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Whooping Crane

Final Whooping Crane Field Notes: May 21, 1998

Migration Route
Map by Claudia Fonkert
Macalester College

This report brings the latest and final aerial news from Brian Johns, with results of his nest count in the whooping cranes' breeding grounds in Canada. Also, Wally Jobman sends more news about the juvenile crane which separated from its parents in North Dakota.

To: Journey North
From: Brian Johns

Dear Students:
Another sunny day in Wood Buffalo with no rain in sight. I have discovered 47 Whooping Crane nests so far. This is good, but not quite as good as the record 51 nests that were known from last year. I have also seen a few additional pairs of cranes on their territories but it looks like they are not going to nest this year.

One of the nests has already disappeared. This sometimes happens during incubation when the eggs are lost to predators. I do not know what happened in this case, but in the past we have discovered that both Northern Ravens and Black Bears have taken eggs from the nests.

If the eggs are taken shortly after they have been laid, the adult cranes may make a new nest and lay more eggs. But, if this happens late in the incubation period the adults will usually not waste their energy to build another nest and lay more eggs.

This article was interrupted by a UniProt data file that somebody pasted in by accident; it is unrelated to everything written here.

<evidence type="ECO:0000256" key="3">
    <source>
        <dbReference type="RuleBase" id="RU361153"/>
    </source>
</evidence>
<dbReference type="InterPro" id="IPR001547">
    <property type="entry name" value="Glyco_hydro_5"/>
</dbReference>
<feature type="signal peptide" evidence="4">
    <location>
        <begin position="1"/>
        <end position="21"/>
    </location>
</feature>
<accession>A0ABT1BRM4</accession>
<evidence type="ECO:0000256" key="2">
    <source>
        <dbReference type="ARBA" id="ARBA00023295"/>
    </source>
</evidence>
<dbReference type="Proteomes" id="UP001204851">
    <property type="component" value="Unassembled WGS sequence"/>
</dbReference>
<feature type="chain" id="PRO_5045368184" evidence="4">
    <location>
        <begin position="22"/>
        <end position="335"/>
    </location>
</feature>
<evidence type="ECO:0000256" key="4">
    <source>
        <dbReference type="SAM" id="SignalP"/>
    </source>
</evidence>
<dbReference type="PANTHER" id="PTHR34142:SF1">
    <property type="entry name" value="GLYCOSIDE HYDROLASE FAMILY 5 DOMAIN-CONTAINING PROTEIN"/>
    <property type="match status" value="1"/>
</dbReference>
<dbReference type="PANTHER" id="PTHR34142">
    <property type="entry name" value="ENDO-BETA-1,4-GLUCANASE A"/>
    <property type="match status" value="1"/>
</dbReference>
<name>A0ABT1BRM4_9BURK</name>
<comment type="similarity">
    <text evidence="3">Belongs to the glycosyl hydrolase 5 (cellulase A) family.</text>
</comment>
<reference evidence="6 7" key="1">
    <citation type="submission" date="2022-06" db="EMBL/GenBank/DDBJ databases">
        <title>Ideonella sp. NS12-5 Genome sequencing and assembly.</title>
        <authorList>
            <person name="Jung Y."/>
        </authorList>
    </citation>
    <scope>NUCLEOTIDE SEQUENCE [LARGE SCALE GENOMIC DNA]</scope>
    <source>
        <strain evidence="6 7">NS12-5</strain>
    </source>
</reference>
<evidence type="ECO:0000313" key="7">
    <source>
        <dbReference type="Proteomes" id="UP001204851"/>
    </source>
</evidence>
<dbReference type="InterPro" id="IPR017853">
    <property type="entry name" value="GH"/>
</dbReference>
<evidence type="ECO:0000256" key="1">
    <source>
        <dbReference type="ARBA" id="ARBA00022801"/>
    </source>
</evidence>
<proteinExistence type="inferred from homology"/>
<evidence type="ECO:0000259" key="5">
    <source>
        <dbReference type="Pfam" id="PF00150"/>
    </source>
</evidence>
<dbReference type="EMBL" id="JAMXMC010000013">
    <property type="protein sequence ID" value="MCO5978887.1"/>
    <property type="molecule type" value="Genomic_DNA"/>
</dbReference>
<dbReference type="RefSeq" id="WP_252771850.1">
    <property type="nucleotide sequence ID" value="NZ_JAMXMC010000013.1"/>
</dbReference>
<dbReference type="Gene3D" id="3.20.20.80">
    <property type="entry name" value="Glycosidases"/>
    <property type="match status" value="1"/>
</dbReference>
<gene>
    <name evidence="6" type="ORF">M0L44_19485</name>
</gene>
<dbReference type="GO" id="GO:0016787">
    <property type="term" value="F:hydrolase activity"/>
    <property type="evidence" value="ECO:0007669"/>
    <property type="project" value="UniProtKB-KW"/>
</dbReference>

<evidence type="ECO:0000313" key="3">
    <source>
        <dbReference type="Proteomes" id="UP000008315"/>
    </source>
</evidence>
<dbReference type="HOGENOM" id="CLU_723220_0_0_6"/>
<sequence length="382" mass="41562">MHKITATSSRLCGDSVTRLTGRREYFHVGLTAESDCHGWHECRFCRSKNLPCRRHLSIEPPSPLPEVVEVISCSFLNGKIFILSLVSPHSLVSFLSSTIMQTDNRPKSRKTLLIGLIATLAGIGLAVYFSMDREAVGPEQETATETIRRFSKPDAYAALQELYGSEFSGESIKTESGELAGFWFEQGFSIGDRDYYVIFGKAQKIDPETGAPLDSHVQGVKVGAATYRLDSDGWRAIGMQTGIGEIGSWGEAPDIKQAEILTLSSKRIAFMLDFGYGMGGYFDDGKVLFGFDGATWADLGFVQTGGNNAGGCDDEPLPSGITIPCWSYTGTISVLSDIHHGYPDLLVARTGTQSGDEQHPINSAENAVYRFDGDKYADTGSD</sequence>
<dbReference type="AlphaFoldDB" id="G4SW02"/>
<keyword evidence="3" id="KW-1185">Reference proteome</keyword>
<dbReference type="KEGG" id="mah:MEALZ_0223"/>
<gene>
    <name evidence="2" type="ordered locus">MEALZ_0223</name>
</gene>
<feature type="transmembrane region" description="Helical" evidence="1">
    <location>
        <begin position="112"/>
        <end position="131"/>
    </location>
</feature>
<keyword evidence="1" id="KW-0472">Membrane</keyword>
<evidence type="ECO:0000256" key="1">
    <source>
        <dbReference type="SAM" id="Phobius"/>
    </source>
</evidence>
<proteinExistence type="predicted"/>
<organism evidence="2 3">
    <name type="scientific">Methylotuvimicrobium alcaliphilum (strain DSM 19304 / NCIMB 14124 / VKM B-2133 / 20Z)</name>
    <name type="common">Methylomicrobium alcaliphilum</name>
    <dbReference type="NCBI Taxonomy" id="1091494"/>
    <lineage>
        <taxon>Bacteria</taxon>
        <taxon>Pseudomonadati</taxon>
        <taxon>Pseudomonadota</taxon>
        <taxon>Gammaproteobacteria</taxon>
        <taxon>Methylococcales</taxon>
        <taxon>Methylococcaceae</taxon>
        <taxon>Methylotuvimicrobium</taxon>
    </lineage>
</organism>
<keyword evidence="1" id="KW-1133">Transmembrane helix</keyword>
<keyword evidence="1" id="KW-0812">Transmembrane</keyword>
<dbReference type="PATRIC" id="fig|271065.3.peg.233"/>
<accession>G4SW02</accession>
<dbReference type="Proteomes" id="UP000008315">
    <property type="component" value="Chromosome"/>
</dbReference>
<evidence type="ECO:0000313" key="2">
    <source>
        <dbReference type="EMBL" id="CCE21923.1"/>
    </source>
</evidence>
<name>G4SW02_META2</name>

The reason for this is that there would not be enough time left in the summer for the adults to raise their young. Once the 2 eggs are laid it takes about 30 days of incubation, which is a duty shared by both parents, before the eggs begin to hatch. From hatching time it takes another 80 days before the young begin to fly. By this time it is mid to late August and the summer is almost over. The end of August and the month of September is used to develop the young birds' flight capabilities so that they can migrate the 3800 kilometres to Texas.

The family groups usually begin leaving the nesting grounds in late September and early October. They may spend several days or weeks in Saskatchewan feeding on waste grain in agricultural fields. By the end of October they will be gone from Canada for another year.

Have a great summer and be sure to check back next season to find out how the cranes made out during the rest of the summer nesting season in Wood Buffalo.


Brian Johns
Wildlife Biologist
Canadian Wildlife Service

Final Field Notes From The Great Plains

To: Journey North
From: Wally Jobman

Some of you have been wondering whether the juvenile which separated from its parents in North Dakota will stay there or continue to Wood Buffalo on its own.

Since the juvenile made the trip from Wood Buffalo to Aransas last fall, it will be able to find Wood Buffalo again. Whether the bird will remain in ND or someplace in Saskatchewan for the summer, or eventually end up at Wood Buffalo is a guessing game at this time.

Although the family group usually stays together until they reach Wood Buffalo, it is not unusual for the adults and chick to separate during the spring migration. Sometimes the separation occurs at Aransas and a chick will make the spring migration with other subadults or by itself. There are often subadult birds which summer in Saskatchewan, and on several ocassions subadults have summered in North Dakota. We even had one subadult spend the summer in Nebraska several years ago.


Wally Jobman
USFWS Ecological Services
Grand Island, Nebraska

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Have A Nice Summer--See You Next Year!

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